Dawsons are delighted to announce the upcoming sale of selected personal items from the collection of Vivian Stanshall, the singer and founding member of the highly influential British art rock group, The Bonzo Dog Doo-Dah Band. Consigned by Vivian’s son, Rupert Stanshall, the items provide a unique link to the life and work of ‘Viv’, once described by his Bonzo bandmate, Neil Innes, as ‘a national treasure’.
Vivian Stanshall is best known as the eccentric genius behind the influential Bonzo Dog Doo-Dah Band and the later creator of the much-loved ‘Rawlinson End’. Meeting fellow bandmates in the 1960s, while studying at the London Central School of Art and Design, the group quickly gained cult status on the college circuit. Using the Dadaist cut-up technique to generate the initial name, ‘Bonzo Dog Dada Band’, they set the tone for performances of trad jazz and later rock, described as bizarre, surreal, and comedic. During the latter half of the 1960s the Bonzos earned national fame after featuring in the Beatles' Magical Mystery Tour film in 1967, playing “Death Cab for Cutie”, written by Stanshall.
This success led to a recurring spot on the children’s ITV show Do Not Adjust Your Set in 1968 alongside future Monty Python members Eric Idle, Terry Jones, Michael Palin, and Terry Gilliam. Fans have long since recognized the influence of Stanshall’s comedy within the work of Monty Python. That same year the band reached number five in the U.K. charts with their song, “I’m the Urban Space Man”, produced by Paul McCartney and Gus Dudgeon, under the pseudonym Apollo C. Vermouth. Eager to ‘break America’ the group went on tour with The Who in 1969. It was during this that Stanshall formed a close friendship with The Who’s drummer, Keith Moon. McCartney described the pair as “being a sort of double act…they did have their crazy side…but whenever I saw them together, they were perfect gentlemen.” Stanshall and Moon would continue to work together after the tour, but it was their shared love of chaos and mayhem that truly bonded them, performing elaborate pranks and enjoying London nightlife to the full. The Bonzo Dog Doo Dah Band formally announced their split in 1970 due to arguments between management and the group during their second American tour.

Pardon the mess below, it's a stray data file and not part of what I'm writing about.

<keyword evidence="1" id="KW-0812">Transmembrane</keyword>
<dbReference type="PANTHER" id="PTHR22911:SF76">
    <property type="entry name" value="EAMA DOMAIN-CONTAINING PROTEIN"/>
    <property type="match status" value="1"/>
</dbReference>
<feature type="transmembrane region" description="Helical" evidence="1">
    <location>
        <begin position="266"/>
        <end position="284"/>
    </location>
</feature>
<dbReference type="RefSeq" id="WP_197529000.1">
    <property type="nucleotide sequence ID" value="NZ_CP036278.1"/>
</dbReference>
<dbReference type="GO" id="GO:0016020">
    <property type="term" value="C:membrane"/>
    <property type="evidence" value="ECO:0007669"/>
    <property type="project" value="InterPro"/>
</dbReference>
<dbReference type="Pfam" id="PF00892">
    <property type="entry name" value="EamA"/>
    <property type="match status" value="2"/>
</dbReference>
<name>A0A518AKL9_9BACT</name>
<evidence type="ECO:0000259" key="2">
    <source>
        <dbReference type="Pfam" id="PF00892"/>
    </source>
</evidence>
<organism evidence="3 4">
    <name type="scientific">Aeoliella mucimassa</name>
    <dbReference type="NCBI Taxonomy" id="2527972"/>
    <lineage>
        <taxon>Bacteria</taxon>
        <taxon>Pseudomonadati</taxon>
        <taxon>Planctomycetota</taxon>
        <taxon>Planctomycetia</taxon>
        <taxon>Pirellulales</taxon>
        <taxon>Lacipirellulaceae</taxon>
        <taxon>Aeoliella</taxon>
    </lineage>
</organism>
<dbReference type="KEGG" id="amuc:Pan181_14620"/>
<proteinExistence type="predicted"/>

After the band’s dissolution, Stanshall worked sporadically on several projects such as ‘Freaks’ and later, ‘Grimm’. However, his various addictions, used to quell his debilitating anxiety, sometimes stood in the way of his commitment to his creative career. Longstanding supporter John Peel, who dubbed Stanshall “the court jester of the underground rock scene,” offered an opportunity to cover his Radio One slot whilst he was on holiday. This marked the start of a fruitful partnership between Stanshall and the BBC. Building on earlier spoken word performances, Stanshall went on to create “Rawlinson’s End”, a comedic monologue detailing the life of fictional aristocrat Sir Henry Rawlinson. The radio serial was a great success leading to an album of reworked material from the Peel sessions, and later a film, with music (‘Arc of a Diver’) produced in collaboration with Stanshall’s close friend Steve Winwood.
Other professional highlights of Stanshall’s include his role on Mike Oldfield’s 1973 album Tubular Bells, as the Master of Ceremonies. He later turned to theatre, writing “Stinkfoot”, a comedic opera, of which Stephen Fry was a fan. Stanshall passed away suddenly in 1995 after the outbreak of fire in his top-floor flat in North London, yet his legacy continues. A 2001 documentary was made by Jeremy Pascall and Stephen Fry, celebrating his work and sharing anecdotes. Then in 2023, the albums “Dog Howl in Tune” and “Rawlinson’s End” were released in July after the discovery of archival material Stanshall was working on before his death. Fan-led meetings and gigs continue to keep the spirit of the Viv and the Bonzos alive today.
The lots coming up for sale at Dawsons on the 25th January, include a number of Viv’s brass and percussion instruments, stage props, clothing and further musical equipment. Auctioneer & Valuer Peter Mason says, “It has been a pleasure to meet Rupert and learn more about not just his father, but also the influence that Vivian had on both the music, and comedy, scenes in British life. The eccentricity and humour of his world comes through strongly in the items consigned for sale, and we are very much looking forward to seeing them through the next part of their journey.”
For further information, please feel free to contact Peter Mason on email@example.com